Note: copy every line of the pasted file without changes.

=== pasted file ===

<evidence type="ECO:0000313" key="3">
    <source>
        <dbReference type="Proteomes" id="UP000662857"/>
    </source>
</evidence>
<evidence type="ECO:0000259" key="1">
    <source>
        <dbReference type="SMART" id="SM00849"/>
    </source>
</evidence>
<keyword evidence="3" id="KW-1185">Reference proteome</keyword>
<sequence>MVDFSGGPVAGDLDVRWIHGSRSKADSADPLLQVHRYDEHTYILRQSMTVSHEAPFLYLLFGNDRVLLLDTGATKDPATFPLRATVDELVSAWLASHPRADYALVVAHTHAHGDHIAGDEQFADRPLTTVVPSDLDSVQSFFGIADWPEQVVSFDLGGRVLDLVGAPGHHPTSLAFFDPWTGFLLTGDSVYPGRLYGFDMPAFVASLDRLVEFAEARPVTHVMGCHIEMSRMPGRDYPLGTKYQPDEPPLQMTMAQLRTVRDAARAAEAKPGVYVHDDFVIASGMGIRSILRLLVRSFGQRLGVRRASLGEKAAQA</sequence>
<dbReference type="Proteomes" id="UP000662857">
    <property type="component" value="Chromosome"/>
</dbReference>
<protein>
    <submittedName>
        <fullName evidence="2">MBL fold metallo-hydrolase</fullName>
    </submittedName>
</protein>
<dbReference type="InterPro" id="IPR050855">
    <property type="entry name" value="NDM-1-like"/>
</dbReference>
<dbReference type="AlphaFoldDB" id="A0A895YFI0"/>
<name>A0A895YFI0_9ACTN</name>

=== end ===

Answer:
<evidence type="ECO:0000313" key="3">
    <source>
        <dbReference type="Proteomes" id="UP000662857"/>
    </source>
</evidence>
<evidence type="ECO:0000259" key="1">
    <source>
        <dbReference type="SMART" id="SM00849"/>
    </source>
</evidence>
<keyword evidence="3" id="KW-1185">Reference proteome</keyword>
<sequence>MVDFSGGPVAGDLDVRWIHGSRSKADSADPLLQVHRYDEHTYILRQSMTVSHEAPFLYLLFGNDRVLLLDTGATKDPATFPLRATVDELVSAWLASHPRADYALVVAHTHAHGDHIAGDEQFADRPLTTVVPSDLDSVQSFFGIADWPEQVVSFDLGGRVLDLVGAPGHHPTSLAFFDPWTGFLLTGDSVYPGRLYGFDMPAFVASLDRLVEFAEARPVTHVMGCHIEMSRMPGRDYPLGTKYQPDEPPLQMTMAQLRTVRDAARAAEAKPGVYVHDDFVIASGMGIRSILRLLVRSFGQRLGVRRASLGEKAAQA</sequence>
<dbReference type="Proteomes" id="UP000662857">
    <property type="component" value="Chromosome"/>
</dbReference>
<protein>
    <submittedName>
        <fullName evidence="2">MBL fold metallo-hydrolase</fullName>
    </submittedName>
</protein>
<dbReference type="InterPro" id="IPR050855">
    <property type="entry name" value="NDM-1-like"/>
</dbReference>
<dbReference type="AlphaFoldDB" id="A0A895YFI0"/>
<name>A0A895YFI0_9ACTN</name>